Dr David’s critique of Bhutan’s GNH story- Part 3

Dr David L Luechauer

1. Will Bhutan stand to benefit in a significant way by propounding GNH to the international community?

 

At some level it may attract attention and even a few visitors.  However, the let down was amazing.  Bhutan over promises and under delivers.  The more people who come to Bhutan, particularly those who come unscripted and with a sincere desire to help, will likely walk away with the same impression as I. I believe you will sense that while she had much love for the Bhutanese people, Lisa Napoli the author of Radio Bhutan, holds much the same opinion as do I.

 

Bhutan needs to get a basic infrastructure in place and demonstrate that is has a self-sufficient economy in place before it even begins to tell the world it has any meaningful operational model for the rest of us to follow. Singapore, Sweden, Finland are places that could advocate GNH as a model for others to follow – but, not Bhutan.  Advocating GNH could possibly attract some international development dollars and grants but again that would attract attention and I fear that corruption could be or become an issue with a large influx of grant and aid packages.

 

2. What is your view on the application of GNH values in Bhutan?

 

I think the first issue is to build your democracy and get people away from relying so much on the government and on foreign aid.

 

Concomitantly, Bhutan needs to build a quality infrastructure (hospitals, roads, schools, public toilets); build a large middle class of people who have skills (plumbers, electricians, medical technologists) and purchasing power. Build a culture of self-sufficient, self-reliant and entrepreneurial people who come up with ways to generate internal products and internal demand for those products.  Goodness, every time we wanted anything the common refrain was, go to India and buy it.

 

GNH is a measure nothing more, nothing less.  The devi so to speak is in the application.   I am a big believer in Maslow’s hierarchy of needs.

 

The pursuit of higher order constructs such as happiness -follows from the meeting of base level needs.  My fundamental concern from touring Bhutan and speaking with ordinary people is that Bhutan really has too many people whose base needs are not being met.  For example, the living conditions for the majority of the faculty at Gaeddu College of Business Studies (GCBS), which I would estimate to be some of the best living conditions in the country are substandard at best and in many cases are worse than substandard. Gedu was rife with TB. Even basic over the counter medications were unavailable and finding clean and sanitary toilets was a major challenge on almost any trip we took.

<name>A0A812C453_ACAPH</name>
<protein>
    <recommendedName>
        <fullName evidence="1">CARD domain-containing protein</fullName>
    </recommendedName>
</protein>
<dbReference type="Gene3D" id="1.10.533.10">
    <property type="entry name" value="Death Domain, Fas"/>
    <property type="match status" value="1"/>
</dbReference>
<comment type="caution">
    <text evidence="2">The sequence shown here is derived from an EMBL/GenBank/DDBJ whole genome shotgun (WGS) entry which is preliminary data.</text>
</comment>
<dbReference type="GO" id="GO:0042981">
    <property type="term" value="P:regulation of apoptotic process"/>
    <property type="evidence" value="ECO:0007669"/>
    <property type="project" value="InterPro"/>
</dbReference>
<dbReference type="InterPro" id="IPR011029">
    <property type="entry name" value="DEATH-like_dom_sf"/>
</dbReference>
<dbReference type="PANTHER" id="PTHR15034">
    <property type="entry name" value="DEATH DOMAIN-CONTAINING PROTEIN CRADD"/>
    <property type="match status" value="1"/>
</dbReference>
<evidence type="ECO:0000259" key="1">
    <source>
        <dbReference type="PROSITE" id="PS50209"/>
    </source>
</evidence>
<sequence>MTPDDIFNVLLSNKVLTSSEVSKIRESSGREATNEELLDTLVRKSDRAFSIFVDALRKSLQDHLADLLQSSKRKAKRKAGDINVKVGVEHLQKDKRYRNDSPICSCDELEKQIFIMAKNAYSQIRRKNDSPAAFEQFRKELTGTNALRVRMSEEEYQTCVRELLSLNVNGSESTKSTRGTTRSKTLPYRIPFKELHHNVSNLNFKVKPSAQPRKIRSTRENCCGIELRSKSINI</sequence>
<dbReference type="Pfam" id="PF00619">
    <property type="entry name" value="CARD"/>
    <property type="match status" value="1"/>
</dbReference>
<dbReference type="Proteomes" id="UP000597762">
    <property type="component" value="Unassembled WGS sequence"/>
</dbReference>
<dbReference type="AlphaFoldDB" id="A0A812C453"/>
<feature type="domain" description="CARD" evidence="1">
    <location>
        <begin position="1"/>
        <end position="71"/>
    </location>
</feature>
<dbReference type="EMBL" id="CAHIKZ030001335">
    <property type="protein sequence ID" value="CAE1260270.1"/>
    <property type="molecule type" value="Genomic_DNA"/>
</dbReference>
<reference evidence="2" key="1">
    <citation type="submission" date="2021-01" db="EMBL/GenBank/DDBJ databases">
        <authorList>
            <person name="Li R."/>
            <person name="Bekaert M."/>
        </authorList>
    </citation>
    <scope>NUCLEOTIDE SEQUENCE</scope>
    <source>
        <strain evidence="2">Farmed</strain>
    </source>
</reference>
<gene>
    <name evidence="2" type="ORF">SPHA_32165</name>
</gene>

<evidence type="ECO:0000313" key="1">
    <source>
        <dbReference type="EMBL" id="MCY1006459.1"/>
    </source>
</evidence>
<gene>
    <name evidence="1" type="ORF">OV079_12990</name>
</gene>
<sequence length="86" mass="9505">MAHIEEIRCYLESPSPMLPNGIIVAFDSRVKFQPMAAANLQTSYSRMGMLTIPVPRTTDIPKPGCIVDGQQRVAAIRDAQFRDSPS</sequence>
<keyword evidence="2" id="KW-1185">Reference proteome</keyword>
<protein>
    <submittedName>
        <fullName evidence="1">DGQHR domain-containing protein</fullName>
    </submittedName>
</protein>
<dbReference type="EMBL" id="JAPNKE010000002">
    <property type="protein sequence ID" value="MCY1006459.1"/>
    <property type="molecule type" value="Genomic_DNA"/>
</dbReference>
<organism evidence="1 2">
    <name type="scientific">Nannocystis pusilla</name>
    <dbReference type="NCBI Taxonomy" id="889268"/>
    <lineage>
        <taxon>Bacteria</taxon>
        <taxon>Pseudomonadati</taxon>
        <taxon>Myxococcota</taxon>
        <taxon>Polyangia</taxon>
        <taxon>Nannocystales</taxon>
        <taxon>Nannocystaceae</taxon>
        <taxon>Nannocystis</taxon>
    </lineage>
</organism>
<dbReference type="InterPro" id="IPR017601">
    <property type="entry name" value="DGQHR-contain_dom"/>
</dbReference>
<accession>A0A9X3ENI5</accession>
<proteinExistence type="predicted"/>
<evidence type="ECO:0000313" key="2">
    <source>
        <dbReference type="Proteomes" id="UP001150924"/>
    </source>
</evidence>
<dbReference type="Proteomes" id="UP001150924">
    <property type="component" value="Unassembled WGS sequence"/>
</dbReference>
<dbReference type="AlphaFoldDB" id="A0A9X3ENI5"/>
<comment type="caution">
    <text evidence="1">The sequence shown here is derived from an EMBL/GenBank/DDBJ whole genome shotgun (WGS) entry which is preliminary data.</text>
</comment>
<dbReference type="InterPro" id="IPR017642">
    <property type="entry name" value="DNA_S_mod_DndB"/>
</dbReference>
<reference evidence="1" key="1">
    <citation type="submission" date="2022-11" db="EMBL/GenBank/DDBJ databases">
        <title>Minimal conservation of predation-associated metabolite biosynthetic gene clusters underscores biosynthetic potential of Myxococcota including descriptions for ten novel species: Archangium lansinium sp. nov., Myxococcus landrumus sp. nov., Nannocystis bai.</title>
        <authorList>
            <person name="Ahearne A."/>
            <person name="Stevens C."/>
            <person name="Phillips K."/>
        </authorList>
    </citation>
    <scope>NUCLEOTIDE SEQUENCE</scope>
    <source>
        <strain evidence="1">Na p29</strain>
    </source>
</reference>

Medical care, albeit free, is most problematic. It’s hard to describe just how challenging and difficult the living conditions are for the “average Bhutanese citizen.”  Until recently, this probably has not been a problem because the average citizen didn’t know any better.  However, the advent of TV and Internet is going to heighten awareness among the populace of how “relatively deprived” they are in comparison to others in the region.  Moreover, the “standard” by which one defines base will escalate in the minds of the populace and as those needs go unmet social problems will increase drastically.  We already see this at GCBS and in the Capital.  Over 30% of the student population already tests for having alcoholism, not social drinking but alcoholism.  Sadly, the problem isn’t being created in college as the second semester students report that drinking and drinking heavily beyond socially acceptable or healthy limits starts back in high school.  “Happy” and content people do not drink at problem and alcoholic levels.

 

It is hard to type an answer to this question but it is just imperative that Bhutanese leaders understand just how much basic infrastructure work needs to be done before launching out and telling the rest of the world to follow GNH.   Rather than following GNH, I would much rather see Bhutan look at the New Deal program of Franklin Roosevelt and seek to emulate something along those lines. However, even that would be a challenge.

 

I fear that too much emphasis is being placed on the happiness component of GNH.  At this stage of development what Bhutan needs is the development of self-reliance and entrepreneurship.  However, as my eldest son experienced in talking with many students about business ideas and start up ideas, they just couldn’t understand.  They kept telling him he was simply a money grubber or that the best jobs were in the civil service.